Now, for those of you paying the attention "Read the RFC" is a nice way of saying "Do your own homework and get an education". He wants me to study this document because clearly I am a network neophyte compared to his godliness. The last time I read it probably was when I was in college. It was the document that defined the TCP protocol for the Defense Advanced Research Project Agency, written in 1981.
Then it dawned on me. Could it have been... JACKO?
FaceBook and a number of other large news sites such as CNN were performing horribly last night. Everyone was tuning into the Jacko memorial service stuff, and were streaming cached video content of the replays. Limelight is a CDN that does this for other news organizations as well. Was I doing a transfer test from a CDN at the worst possible time?
So I decided to run the benchmarks against Limelight again, this time, today, July 8th, around 2PM in the afternoon during peak business hours. The result? A max sustained transfer of 7.72MB per second, or 61.76 Mbps. That's effectively twice what I had the previous night. I suspect that if I run these again on off hours tonight or tomorrow as Jacko news becomes more and more of yesterday's fish wrapping I'll get closer and closer to the 3gigabit pipe transfer I did, perhaps even exceed it.
I asked Paul about the impact of Jackdotting (That's a new word I invented which combines Jacko with Slashotting, which means the effect of a major news story or celebrity death on global Internet content delivery) on Limelight's network. His reply:
On MJ, we actually performed really well and didn’t have to cap bandwidth, etc. We’re still counting streams, but think it was already more than the Obama election or any single event at the Olympics. Incredible…
Paul would not give me specific metrics in order to maintain confidentiality, but I believe him about the event being record-breaking. I got a more concrete response from Shari Foldes at USTREAM, which is the CDN that provides video streaming for CBS, ZDNet's parent company:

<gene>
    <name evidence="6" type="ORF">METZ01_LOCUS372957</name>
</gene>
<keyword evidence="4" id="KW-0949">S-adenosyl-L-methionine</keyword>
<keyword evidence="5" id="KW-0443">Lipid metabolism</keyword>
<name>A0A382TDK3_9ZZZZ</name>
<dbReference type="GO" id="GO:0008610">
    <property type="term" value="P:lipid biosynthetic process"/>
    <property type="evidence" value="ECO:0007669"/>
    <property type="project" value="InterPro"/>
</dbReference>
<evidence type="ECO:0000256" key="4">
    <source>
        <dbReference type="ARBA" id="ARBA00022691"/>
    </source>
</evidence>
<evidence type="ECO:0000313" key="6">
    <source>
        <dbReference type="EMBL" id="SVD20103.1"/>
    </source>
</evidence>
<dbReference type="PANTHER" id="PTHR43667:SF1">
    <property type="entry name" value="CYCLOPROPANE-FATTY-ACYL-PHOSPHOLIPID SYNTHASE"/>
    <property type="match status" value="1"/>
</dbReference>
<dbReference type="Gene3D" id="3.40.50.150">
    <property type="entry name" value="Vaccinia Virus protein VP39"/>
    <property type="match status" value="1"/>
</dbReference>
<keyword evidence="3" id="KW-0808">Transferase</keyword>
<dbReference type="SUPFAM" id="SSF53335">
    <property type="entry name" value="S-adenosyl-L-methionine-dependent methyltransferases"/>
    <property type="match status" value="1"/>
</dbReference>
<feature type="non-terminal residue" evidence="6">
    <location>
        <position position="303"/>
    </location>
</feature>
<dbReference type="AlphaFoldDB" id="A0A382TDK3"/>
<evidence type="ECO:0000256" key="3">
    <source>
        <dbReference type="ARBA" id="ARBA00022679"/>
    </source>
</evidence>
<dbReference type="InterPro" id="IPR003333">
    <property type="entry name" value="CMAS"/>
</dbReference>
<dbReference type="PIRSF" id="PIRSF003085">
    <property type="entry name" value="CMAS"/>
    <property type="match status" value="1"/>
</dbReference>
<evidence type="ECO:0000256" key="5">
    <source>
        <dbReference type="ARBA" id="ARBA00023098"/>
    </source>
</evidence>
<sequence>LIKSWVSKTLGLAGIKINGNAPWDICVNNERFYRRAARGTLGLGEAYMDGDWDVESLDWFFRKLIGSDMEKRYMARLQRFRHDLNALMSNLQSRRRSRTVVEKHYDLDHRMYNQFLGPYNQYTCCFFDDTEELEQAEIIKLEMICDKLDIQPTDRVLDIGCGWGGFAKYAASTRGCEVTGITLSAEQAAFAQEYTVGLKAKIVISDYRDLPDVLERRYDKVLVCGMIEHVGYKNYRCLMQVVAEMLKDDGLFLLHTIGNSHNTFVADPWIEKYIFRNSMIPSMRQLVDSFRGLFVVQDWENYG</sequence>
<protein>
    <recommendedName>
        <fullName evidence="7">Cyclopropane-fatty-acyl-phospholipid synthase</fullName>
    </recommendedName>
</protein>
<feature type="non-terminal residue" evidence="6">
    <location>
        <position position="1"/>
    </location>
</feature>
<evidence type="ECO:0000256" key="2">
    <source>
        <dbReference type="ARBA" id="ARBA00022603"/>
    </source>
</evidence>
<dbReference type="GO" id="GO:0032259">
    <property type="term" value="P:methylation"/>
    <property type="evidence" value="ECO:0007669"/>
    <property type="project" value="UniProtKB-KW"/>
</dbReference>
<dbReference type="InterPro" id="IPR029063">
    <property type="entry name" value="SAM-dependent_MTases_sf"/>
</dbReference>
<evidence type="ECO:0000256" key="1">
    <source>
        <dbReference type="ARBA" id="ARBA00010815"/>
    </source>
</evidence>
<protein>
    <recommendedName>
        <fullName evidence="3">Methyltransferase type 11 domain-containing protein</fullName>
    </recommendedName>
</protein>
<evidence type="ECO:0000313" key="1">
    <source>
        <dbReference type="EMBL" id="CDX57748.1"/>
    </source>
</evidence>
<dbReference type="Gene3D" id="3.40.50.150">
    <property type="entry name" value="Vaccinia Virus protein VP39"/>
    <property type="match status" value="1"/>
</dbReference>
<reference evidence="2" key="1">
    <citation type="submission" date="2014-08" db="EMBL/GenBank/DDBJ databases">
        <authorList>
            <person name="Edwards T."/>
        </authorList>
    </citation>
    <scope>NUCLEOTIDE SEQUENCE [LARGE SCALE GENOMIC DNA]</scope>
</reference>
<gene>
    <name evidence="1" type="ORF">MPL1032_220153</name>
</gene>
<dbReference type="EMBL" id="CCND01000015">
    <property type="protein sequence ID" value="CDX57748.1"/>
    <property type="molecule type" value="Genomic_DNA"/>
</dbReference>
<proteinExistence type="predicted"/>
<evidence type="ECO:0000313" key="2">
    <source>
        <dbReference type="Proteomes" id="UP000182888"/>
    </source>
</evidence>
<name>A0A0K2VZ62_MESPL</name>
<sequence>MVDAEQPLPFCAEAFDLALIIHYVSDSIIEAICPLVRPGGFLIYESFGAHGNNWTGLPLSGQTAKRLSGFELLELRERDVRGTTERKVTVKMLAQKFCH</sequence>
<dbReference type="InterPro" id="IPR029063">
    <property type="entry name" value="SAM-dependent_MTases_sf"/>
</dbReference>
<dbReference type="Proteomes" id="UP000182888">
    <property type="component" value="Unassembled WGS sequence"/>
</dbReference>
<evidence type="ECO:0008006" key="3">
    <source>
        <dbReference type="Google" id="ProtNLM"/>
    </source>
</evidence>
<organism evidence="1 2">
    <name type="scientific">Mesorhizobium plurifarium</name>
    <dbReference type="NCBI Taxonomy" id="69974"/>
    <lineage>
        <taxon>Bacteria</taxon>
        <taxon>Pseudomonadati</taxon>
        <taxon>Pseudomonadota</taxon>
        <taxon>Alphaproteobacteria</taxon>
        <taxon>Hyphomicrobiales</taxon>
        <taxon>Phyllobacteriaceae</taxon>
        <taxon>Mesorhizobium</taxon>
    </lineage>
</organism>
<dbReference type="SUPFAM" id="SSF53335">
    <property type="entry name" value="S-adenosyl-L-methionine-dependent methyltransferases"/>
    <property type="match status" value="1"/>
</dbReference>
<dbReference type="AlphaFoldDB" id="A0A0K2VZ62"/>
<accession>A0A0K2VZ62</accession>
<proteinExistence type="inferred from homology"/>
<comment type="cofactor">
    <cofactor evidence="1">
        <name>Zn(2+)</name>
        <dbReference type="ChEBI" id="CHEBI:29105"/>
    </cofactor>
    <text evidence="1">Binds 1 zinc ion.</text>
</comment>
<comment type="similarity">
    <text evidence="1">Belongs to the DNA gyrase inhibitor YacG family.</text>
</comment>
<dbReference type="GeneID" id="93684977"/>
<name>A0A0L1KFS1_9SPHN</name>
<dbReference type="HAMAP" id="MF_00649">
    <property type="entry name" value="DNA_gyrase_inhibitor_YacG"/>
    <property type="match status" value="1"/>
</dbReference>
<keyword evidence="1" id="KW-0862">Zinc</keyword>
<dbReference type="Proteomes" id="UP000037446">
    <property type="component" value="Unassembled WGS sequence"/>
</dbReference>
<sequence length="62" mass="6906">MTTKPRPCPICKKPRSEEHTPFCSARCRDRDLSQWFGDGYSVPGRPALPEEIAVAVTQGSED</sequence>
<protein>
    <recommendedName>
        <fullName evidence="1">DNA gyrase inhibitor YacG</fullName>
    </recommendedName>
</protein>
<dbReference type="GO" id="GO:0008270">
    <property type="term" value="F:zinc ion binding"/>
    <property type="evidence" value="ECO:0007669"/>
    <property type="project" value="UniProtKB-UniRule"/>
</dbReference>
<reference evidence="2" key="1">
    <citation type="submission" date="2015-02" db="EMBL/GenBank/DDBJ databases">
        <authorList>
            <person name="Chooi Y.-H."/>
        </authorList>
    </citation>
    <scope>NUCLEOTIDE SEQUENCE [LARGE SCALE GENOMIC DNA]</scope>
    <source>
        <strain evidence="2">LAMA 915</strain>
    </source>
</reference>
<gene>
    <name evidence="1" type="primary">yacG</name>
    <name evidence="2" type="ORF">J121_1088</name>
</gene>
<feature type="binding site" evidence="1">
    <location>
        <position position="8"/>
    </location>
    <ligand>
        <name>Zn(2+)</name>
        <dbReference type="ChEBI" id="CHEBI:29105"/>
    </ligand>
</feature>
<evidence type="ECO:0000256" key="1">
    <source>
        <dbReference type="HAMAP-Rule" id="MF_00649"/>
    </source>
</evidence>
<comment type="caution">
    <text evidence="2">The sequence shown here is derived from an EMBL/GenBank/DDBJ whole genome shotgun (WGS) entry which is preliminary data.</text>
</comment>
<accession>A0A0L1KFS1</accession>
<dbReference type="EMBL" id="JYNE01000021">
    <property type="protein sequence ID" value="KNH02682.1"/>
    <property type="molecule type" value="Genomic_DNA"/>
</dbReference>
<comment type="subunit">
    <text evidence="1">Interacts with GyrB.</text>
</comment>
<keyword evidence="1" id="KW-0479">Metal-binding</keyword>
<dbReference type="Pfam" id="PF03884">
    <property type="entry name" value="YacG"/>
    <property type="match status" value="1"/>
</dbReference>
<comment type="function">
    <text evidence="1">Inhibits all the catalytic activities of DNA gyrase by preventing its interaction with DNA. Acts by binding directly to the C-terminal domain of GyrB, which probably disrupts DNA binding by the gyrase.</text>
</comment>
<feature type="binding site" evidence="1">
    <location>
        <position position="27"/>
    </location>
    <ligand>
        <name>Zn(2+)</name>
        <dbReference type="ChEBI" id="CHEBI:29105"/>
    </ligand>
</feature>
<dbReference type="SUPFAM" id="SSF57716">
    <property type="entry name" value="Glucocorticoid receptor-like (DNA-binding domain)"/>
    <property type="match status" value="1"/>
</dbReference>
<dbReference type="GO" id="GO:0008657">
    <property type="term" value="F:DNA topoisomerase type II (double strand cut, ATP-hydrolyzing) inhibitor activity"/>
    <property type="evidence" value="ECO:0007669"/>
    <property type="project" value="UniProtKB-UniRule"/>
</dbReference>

Ustream hosted nearly 4.6 million total streams and 1.6 million total uniques from fans around the world to watch and interact with the Michael Jackson memorial service on Ustream, including its breaking news feed from partner CBS, making this the largest event ever to be hosted on Ustream.
Unlike other video feeds of the event, the streams were worldwide and not restricted to the United States, and included chat and Ustream's Social Stream. Over 12,000 messages in the chat rooms were sent per minute.
Ustream was also the only place to watch the service on the iPhone, via the Ustream Viewing Application.
For the Obama inauguration, Ustream powered more than 3.8 million streams, with 400,000 concurrent visitors watching during the oath and speech.
ZDNet Editor in Chief Larry Dignan reported yesterday about the huge spikes in traffic on the 7th on all the major content delivery networks, all of which experienced some sort of throughput problems no matter how big their infrastructure was. Based on the time frame of the published metrics at Akamai and Ustream, I have good reason to believe that I was hitting Limelight smack dab in the middle of the massive Jackdotting storm. So they may not have been "capping" my download, but I was competing with everyone and his brother for access to their network.
So the big question remains -- have we learned anything about unplanned media streaming and how to prepare for it? In the case of the Olympics and the Obama inauguration, CDNs had ample time to tweak their networks and prepare for what was necessary, but the death of a major rock star icon brought the Internet to a screeching halt. It's clear to me that there needs to be some type of partnership between the CDNs and the Tier 1s to account for "Emergency" streaming situations for cached video files that exceed normal day to day bandwidth requirements. Planned events are one thing, but when the King of Pop dies, all bets are off.
Do CDNs need to better plan for future 'Jackdotting?" events? Talk Back and Let Me Know.